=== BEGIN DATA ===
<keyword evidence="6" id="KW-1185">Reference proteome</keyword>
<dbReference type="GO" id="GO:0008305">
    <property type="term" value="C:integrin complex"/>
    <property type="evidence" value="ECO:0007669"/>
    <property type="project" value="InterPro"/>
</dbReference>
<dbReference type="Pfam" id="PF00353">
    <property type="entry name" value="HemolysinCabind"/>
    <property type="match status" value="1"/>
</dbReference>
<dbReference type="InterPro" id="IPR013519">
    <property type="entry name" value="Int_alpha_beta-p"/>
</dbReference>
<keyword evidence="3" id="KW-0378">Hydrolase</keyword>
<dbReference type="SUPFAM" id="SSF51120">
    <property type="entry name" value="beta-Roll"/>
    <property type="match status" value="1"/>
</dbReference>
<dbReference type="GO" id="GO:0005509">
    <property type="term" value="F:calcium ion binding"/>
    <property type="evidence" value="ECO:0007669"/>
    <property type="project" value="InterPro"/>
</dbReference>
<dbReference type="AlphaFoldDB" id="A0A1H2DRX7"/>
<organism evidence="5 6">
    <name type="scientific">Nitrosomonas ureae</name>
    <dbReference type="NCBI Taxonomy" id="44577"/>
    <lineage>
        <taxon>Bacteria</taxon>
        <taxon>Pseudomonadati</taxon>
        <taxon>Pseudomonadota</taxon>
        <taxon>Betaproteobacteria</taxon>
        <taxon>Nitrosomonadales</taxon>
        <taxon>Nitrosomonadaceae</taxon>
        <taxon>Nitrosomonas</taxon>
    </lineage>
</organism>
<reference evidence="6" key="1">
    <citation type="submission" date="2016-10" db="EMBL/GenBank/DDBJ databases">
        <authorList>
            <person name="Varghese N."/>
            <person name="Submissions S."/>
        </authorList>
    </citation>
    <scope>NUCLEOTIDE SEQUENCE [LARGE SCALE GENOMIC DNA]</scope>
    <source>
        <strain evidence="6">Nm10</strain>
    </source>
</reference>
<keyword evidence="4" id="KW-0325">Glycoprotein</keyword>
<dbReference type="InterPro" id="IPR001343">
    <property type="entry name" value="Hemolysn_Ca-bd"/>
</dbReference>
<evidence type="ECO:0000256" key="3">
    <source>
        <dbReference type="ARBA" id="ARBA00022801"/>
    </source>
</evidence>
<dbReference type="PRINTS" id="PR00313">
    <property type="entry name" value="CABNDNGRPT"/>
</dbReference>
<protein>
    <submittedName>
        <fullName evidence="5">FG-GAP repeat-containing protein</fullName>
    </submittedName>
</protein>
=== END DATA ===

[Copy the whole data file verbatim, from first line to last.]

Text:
<keyword evidence="6" id="KW-1185">Reference proteome</keyword>
<dbReference type="GO" id="GO:0008305">
    <property type="term" value="C:integrin complex"/>
    <property type="evidence" value="ECO:0007669"/>
    <property type="project" value="InterPro"/>
</dbReference>
<dbReference type="Pfam" id="PF00353">
    <property type="entry name" value="HemolysinCabind"/>
    <property type="match status" value="1"/>
</dbReference>
<dbReference type="InterPro" id="IPR013519">
    <property type="entry name" value="Int_alpha_beta-p"/>
</dbReference>
<keyword evidence="3" id="KW-0378">Hydrolase</keyword>
<dbReference type="SUPFAM" id="SSF51120">
    <property type="entry name" value="beta-Roll"/>
    <property type="match status" value="1"/>
</dbReference>
<dbReference type="GO" id="GO:0005509">
    <property type="term" value="F:calcium ion binding"/>
    <property type="evidence" value="ECO:0007669"/>
    <property type="project" value="InterPro"/>
</dbReference>
<dbReference type="AlphaFoldDB" id="A0A1H2DRX7"/>
<organism evidence="5 6">
    <name type="scientific">Nitrosomonas ureae</name>
    <dbReference type="NCBI Taxonomy" id="44577"/>
    <lineage>
        <taxon>Bacteria</taxon>
        <taxon>Pseudomonadati</taxon>
        <taxon>Pseudomonadota</taxon>
        <taxon>Betaproteobacteria</taxon>
        <taxon>Nitrosomonadales</taxon>
        <taxon>Nitrosomonadaceae</taxon>
        <taxon>Nitrosomonas</taxon>
    </lineage>
</organism>
<reference evidence="6" key="1">
    <citation type="submission" date="2016-10" db="EMBL/GenBank/DDBJ databases">
        <authorList>
            <person name="Varghese N."/>
            <person name="Submissions S."/>
        </authorList>
    </citation>
    <scope>NUCLEOTIDE SEQUENCE [LARGE SCALE GENOMIC DNA]</scope>
    <source>
        <strain evidence="6">Nm10</strain>
    </source>
</reference>
<keyword evidence="4" id="KW-0325">Glycoprotein</keyword>
<dbReference type="InterPro" id="IPR001343">
    <property type="entry name" value="Hemolysn_Ca-bd"/>
</dbReference>
<evidence type="ECO:0000256" key="3">
    <source>
        <dbReference type="ARBA" id="ARBA00022801"/>
    </source>
</evidence>
<dbReference type="PRINTS" id="PR00313">
    <property type="entry name" value="CABNDNGRPT"/>
</dbReference>
<protein>
    <submittedName>
        <fullName evidence="5">FG-GAP repeat-containing protein</fullName>
    </submittedName>
</protein>